Sampdoria

In the sparkling city of Genoa, a fabled football story unfolds. Amid the smell of fresh focaccia and saltwater, Unione Calcio Sampdoria, lovingly known as Sampdoria, commands the football field. Let’s whisk ourselves into the story of this Serie A mainstay and discover its history, star players, and electrifying rivalries.

July 27
Sat
01:00 pm
July 27, Sat, 01:00 pm
MDCC-Arena - Magdeburg
July 30
Tue
06:00 pm
July 30, Tue, 06:00 pm
Ernst-Abbe-Sportfeld - Jena

A Noble Blue-Circled Legacy: Sampdoria in Serie A

Sampdoria’s history in Serie A is akin to a heart-stopping rollercoaster ride. They began their journey in 1946, born from the merger of two clubs, Sampierdarenese and Andrea Doria. Since then, Sampdoria has alternated between dazzling highs and testing lows.

Their pinnacle arrived in the 1990-91 season under Vujadin Boškov. Sampdoria clinched their first and only Scudetto, Italy’s top-tier league championship. Boškov’s boys not only dominated domestically but also made waves in Europe, reaching the European Cup final the following season. Despite a heart-wrenching loss to Barcelona, their continental exploits remain a source of pride for Sampdoria fans.

Sampdoria’s Storied Stars: Legends of the Past and Present

Sampdoria’s narrative is studded with stellar talents who’ve left an indelible mark on the club. Roberto Mancini, an iconic forward, was pivotal in their Scudetto-winning campaign. Another notable name is Gianluca Vialli, a formidable striker who later showcased his prowess with Juventus and Chelsea.

Sampdoria is also a beloved launchpad for rising stars. Bruno Fernandes, now a linchpin at Manchester United, enjoyed a fruitful spell in Genoa, developing his craft before illuminating the Premier League.

Electric Encounters: Sampdoria’s Fierce Rivalries

Rivalries are the lifeblood of football, and Sampdoria’s fiercest foes are no doubt Genoa CFC in the Derby della Lanterna. Matches between these two are always heated, with the Luigi Ferraris Stadium transforming into a cauldron of emotions.

Outside Serie A, Sampdoria has developed notable rivalries with other European clubs. Their Champions League run in the early 90s sparked intense bouts with Red Star Belgrade and Barcelona, adding another fascinating chapter to their story.

Basking in the Blues: The Luigi Ferraris Stadium Experience

Nestled amidst the bustling city of Genoa, Luigi Ferraris Stadium, known as “Marassi”, is a must-visit for any Sampdoria supporter. The ‘Gradinata Sud’, home to Sampdoria’s ultras, is the heart of the stadium, pulsating with energy. For a more casual experience, the ‘Tribuna Centrale offers fantastic panoramic views of the pitch.

Ticket prices vary, with the Tribuna Centrale being the priciest, ranging from 60-90 euros. For those seeking a budget-friendly experience, the Gradinata Sud and Nord are perfect, with tickets starting at 25 euros.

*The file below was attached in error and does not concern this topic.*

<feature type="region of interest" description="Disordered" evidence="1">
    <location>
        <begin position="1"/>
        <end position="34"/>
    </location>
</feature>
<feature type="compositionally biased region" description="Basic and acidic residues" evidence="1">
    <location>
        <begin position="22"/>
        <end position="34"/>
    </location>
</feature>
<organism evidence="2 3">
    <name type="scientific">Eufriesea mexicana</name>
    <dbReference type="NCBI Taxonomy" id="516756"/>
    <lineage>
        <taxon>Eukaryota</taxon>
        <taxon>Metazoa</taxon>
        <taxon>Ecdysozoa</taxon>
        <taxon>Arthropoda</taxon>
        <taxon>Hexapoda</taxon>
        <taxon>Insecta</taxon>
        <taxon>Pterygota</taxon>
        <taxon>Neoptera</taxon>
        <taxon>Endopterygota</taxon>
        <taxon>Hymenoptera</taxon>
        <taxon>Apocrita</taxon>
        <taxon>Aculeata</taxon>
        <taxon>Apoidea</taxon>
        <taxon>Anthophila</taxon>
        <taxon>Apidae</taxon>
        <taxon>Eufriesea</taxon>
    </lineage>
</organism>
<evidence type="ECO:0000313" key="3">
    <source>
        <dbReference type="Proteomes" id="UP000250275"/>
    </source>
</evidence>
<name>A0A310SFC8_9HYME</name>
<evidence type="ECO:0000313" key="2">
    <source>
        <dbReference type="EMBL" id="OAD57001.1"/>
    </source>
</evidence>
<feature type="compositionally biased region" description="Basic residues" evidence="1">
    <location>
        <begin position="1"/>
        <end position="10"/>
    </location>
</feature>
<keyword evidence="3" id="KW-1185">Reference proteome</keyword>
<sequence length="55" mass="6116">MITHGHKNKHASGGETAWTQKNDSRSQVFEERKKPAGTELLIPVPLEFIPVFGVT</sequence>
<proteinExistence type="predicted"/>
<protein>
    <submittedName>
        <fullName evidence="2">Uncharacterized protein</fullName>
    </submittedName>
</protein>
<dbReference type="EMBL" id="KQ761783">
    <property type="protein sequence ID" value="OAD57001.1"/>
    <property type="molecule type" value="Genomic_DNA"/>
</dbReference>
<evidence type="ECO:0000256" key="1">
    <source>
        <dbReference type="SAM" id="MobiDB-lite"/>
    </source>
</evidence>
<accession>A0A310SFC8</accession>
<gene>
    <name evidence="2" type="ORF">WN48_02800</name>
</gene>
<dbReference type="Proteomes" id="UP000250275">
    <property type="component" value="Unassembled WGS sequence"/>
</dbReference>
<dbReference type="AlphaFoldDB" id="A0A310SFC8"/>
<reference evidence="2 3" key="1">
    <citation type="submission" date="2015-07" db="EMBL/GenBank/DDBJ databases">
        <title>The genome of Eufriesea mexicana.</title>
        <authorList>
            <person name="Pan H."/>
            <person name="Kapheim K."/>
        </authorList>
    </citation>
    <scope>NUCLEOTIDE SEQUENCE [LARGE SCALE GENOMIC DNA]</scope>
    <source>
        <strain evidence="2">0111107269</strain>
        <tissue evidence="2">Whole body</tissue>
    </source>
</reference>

Supporting Sampdoria: Your Love, Their Pride

In the end, supporting Sampdoria is an exciting adventure. From witnessing historic Serie A battles, cheering on star players, and experiencing intense rivalries, to basking in the atmosphere at Luigi Ferraris, it’s a journey soaked in pure, exhilarating football passion. And no matter where you sit, or how much you pay, remember, your support fuels Sampdoria’s journey. So, put on your blue-circled jersey, and join the beautiful, clamorous carnival that is Sampdoria football.

The Story isn’t Over

  • Iconic Symbol: Sampdoria’s badge is quite distinctive. It features a sailor, known as Baciccia, which is a typical character of Genoese culture, symbolizing the city’s maritime heritage.
  • Champion Producers: Sampdoria has a knack for nurturing talent. Apart from Bruno Fernandes, other big names such as World Cup winner Mauro Germán Camoranesi and Argentine star Sergio Romero also spent time in the Genoese club, honing their skills.
  • Record Holders: Despite the relatively smaller size of their trophy cabinet, Sampdoria holds a unique record. They are the last team to have won the Coppa Italia before it was utterly dominated by the big clubs – Juventus, Roma, Lazio, and Inter Milan.
  • European Glory: Sampdoria is one of the few Italian clubs that have won the Cup Winners’ Cup. They clinched the title in the 1989-90 season, further establishing their stature in European football.
  • Film Connection: Italian director Paolo Agazzi featured Sampdoria in his film “El Día que murió el silencio” (The Day Silence Died). In the movie, a character receives a Sampdoria shirt, showing the club’s impact extending beyond sports and into popular culture.